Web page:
Jim White talks to Wenatchee fourth-graders about how energy from the sun can power cars and more.
Chelan PUD’s Jim White earns statewide award
Around the office, we think of engineer Jim White as something of a wizard. Now the state has recognized him as a science champion.
White, an indefatigable advocate for solar power and renewable energy, received the Science Education Advocate Award from the state LASER program — Leadership and Assistance for Science Education Reform. The award recognizes outstanding individuals who have exhibited exceptional support and advocacy for science education in Washington.
White, a senior energy conservation engineer, has been with Chelan PUD for 15 years. He developed the PUD’s Sustainable Natural Alternative Power (SNAP) program which led the way for small-scale solar installations in the state. He conceived and built a zero-energy trailer used to demonstrate renewable energy and energy efficiency at public events; the trailer is now used by instructors at Shoreline College.
White built a solar go-kart in his garage which was test-driven by his own children before White used it to visit fourth-grade classrooms as a fun teaching aid. He helped Wenatchee High School students build and race a real solar dragster, and last year led students at Cashmere Middle School in a project to build and race Barbie-doll-size solar cars. He helped a friend, Marcelo da Luz, drive the Xof1 solar car over the longest ice road in the world to Tuktoyaktuk, Northwest Territories, where the car was used to teach native school children about renewable energy.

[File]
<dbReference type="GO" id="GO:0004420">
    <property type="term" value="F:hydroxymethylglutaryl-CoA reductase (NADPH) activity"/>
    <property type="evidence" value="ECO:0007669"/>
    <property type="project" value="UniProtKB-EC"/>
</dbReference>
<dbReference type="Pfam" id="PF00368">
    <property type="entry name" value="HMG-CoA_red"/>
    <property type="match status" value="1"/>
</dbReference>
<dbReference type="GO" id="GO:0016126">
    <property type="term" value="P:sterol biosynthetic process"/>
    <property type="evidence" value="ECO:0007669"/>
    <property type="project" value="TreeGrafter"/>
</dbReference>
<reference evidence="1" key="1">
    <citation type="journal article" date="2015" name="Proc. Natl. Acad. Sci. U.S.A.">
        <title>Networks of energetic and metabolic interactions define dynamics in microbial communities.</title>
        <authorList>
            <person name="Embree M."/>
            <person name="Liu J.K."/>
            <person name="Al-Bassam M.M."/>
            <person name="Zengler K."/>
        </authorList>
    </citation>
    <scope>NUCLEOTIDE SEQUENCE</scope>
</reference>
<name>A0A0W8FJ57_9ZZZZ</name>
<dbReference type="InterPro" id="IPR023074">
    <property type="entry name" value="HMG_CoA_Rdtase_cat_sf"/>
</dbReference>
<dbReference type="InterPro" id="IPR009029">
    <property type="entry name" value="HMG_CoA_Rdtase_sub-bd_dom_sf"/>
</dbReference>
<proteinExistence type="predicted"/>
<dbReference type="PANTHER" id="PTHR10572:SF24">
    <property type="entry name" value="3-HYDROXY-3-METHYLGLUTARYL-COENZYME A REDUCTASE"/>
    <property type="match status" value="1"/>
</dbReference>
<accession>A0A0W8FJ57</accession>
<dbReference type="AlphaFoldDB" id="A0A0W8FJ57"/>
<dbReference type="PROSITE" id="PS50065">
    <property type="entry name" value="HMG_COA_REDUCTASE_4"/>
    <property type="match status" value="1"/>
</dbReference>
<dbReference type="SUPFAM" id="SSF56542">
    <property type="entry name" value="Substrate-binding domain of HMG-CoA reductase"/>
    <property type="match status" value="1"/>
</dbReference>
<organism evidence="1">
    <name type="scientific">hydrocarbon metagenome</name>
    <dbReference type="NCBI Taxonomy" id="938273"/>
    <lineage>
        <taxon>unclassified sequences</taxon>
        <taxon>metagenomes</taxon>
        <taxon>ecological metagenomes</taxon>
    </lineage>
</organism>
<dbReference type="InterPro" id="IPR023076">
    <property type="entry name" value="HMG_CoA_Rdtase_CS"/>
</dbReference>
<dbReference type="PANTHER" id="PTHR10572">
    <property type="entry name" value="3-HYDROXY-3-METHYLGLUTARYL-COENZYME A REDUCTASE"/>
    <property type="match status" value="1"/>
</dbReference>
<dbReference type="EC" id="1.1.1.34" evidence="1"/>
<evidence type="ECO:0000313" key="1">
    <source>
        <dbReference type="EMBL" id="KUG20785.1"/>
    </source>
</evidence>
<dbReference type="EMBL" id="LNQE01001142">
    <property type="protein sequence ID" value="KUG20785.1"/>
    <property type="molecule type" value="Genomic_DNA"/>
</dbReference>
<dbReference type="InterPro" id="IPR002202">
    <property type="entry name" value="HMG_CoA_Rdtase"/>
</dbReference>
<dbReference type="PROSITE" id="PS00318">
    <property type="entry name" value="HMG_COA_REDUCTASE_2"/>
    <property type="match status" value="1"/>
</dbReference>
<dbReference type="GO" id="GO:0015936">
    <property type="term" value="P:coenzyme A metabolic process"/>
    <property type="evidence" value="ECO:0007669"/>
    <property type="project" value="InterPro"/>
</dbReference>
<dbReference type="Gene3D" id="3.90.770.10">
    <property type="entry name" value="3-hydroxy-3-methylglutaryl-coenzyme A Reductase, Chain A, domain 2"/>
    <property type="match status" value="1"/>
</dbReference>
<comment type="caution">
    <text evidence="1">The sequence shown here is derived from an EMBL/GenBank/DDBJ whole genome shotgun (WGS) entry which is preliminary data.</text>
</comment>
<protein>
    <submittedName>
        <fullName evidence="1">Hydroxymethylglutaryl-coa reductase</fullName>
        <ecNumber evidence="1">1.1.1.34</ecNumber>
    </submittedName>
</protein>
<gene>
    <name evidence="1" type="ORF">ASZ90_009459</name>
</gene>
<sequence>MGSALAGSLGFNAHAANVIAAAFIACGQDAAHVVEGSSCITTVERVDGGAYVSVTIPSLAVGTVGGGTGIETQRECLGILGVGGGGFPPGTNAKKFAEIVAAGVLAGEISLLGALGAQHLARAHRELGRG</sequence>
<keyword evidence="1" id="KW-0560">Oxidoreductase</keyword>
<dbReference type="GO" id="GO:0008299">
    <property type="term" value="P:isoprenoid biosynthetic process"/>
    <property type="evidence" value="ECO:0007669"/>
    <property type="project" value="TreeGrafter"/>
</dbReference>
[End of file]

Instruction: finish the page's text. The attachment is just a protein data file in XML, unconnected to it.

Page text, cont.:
He is a sought-after presenter at Earth Day celebrations and school science fairs. When he’s not busy with renewable energy, he’s busy as a Boy Scout leader and volunteer at numerous community projects.
“My hope is that science education in Washington will teach us all how to survive and thrive, without destroying the natural beauty that surrounds us,” White said. When working with children, his goal has always been to make science fun.
To that end, White built a solar popcorn popper and a solar-operated splash fountain. What kid can resist a chance to splash in a fountain on a warm summer day?
The award is given annually to individuals, organizations or projects that show enthusiastic support for science education. Four individuals and one organization received awards this year.
Each received $5,000, to be awarded to the not-for-profit public education entity of their choice. White designated his award for the North Central Educational Service District to buy about 150 reusable solar car kits for classrooms.
The reward and recognition program are funded by Boeing.
LASER is a public/private partnership launched in 1999. The Washington State LASER partnership is led by the Strategic Programs Division of Pacific Science Center in Seattle and the Office of Science & Engineering Education at the Pacific Northwest National Laboratory.
White talks about the importance of science education on the LASER website here.